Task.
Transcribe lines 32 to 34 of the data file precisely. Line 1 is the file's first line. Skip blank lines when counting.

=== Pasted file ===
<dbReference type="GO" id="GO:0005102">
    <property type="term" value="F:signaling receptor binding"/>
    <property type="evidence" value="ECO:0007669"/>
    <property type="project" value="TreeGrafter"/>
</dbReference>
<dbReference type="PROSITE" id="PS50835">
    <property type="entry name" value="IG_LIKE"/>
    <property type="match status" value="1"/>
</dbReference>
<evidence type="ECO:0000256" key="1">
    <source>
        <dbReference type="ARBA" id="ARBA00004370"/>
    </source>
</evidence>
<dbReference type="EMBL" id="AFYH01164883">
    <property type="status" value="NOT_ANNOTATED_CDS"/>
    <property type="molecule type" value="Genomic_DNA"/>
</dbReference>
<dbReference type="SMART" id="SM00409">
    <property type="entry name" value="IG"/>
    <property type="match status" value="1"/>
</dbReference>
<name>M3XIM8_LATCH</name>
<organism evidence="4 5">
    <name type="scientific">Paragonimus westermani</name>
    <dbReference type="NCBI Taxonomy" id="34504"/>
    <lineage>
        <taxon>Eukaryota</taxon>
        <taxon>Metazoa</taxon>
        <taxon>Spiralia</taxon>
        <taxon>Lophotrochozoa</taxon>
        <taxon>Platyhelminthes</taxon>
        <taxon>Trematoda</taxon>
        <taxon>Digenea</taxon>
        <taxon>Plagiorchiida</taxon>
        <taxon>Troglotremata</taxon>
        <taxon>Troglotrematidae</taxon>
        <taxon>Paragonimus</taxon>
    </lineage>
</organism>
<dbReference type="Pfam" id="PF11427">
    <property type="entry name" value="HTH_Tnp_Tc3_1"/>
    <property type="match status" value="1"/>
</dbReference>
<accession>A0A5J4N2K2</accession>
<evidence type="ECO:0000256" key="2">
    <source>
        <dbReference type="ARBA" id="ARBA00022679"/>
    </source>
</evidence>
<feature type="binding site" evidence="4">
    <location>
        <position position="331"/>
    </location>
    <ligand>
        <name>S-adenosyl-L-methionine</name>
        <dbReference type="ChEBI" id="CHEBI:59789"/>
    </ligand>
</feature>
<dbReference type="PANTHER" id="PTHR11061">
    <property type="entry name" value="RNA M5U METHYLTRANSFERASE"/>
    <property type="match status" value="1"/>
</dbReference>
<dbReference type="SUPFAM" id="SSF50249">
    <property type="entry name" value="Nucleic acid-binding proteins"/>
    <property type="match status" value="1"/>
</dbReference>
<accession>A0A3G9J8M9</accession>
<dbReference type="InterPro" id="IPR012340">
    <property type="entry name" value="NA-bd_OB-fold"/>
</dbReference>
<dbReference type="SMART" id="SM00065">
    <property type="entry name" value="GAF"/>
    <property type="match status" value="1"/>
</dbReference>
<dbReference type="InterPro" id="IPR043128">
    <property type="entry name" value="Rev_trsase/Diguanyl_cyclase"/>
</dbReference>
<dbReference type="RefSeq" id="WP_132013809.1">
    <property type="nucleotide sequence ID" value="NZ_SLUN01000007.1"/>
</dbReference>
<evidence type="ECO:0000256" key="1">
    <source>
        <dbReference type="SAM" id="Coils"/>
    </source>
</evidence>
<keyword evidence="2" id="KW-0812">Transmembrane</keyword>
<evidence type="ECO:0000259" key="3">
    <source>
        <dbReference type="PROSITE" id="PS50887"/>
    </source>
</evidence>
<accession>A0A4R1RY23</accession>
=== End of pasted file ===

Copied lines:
        <taxon>Platyhelminthes</taxon>
        <taxon>Trematoda</taxon>
        <taxon>Digenea</taxon>